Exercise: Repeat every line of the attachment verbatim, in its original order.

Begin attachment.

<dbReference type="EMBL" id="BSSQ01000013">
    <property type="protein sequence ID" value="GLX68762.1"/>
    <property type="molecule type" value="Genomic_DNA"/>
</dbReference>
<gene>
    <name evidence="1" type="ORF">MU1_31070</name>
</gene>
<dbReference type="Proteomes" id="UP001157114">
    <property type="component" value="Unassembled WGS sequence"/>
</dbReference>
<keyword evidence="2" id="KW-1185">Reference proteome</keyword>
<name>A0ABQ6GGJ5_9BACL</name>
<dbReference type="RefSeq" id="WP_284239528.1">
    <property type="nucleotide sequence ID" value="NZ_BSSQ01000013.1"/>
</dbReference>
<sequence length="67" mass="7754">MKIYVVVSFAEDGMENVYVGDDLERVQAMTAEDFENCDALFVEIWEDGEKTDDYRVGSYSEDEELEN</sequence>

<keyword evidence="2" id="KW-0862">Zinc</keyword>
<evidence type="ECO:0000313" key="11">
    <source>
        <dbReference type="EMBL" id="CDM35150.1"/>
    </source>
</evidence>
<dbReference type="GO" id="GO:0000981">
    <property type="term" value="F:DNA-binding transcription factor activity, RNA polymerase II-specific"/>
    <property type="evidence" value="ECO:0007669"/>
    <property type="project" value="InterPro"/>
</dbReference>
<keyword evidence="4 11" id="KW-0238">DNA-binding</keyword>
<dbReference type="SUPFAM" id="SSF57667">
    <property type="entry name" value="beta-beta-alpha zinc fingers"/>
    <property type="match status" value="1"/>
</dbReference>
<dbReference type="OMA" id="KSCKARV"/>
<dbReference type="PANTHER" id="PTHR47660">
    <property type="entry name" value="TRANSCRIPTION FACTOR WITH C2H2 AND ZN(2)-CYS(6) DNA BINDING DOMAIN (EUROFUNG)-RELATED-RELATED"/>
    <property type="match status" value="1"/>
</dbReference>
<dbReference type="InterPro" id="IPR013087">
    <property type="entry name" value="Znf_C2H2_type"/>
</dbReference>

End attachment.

<dbReference type="EMBL" id="BSSQ01000013">
    <property type="protein sequence ID" value="GLX68762.1"/>
    <property type="molecule type" value="Genomic_DNA"/>
</dbReference>
<gene>
    <name evidence="1" type="ORF">MU1_31070</name>
</gene>
<dbReference type="Proteomes" id="UP001157114">
    <property type="component" value="Unassembled WGS sequence"/>
</dbReference>
<keyword evidence="2" id="KW-1185">Reference proteome</keyword>
<name>A0ABQ6GGJ5_9BACL</name>
<dbReference type="RefSeq" id="WP_284239528.1">
    <property type="nucleotide sequence ID" value="NZ_BSSQ01000013.1"/>
</dbReference>
<sequence length="67" mass="7754">MKIYVVVSFAEDGMENVYVGDDLERVQAMTAEDFENCDALFVEIWEDGEKTDDYRVGSYSEDEELEN</sequence>

<keyword evidence="2" id="KW-0862">Zinc</keyword>
<evidence type="ECO:0000313" key="11">
    <source>
        <dbReference type="EMBL" id="CDM35150.1"/>
    </source>
</evidence>
<dbReference type="GO" id="GO:0000981">
    <property type="term" value="F:DNA-binding transcription factor activity, RNA polymerase II-specific"/>
    <property type="evidence" value="ECO:0007669"/>
    <property type="project" value="InterPro"/>
</dbReference>
<keyword evidence="4 11" id="KW-0238">DNA-binding</keyword>
<dbReference type="SUPFAM" id="SSF57667">
    <property type="entry name" value="beta-beta-alpha zinc fingers"/>
    <property type="match status" value="1"/>
</dbReference>
<dbReference type="OMA" id="KSCKARV"/>
<dbReference type="PANTHER" id="PTHR47660">
    <property type="entry name" value="TRANSCRIPTION FACTOR WITH C2H2 AND ZN(2)-CYS(6) DNA BINDING DOMAIN (EUROFUNG)-RELATED-RELATED"/>
    <property type="match status" value="1"/>
</dbReference>
<dbReference type="InterPro" id="IPR013087">
    <property type="entry name" value="Znf_C2H2_type"/>
</dbReference>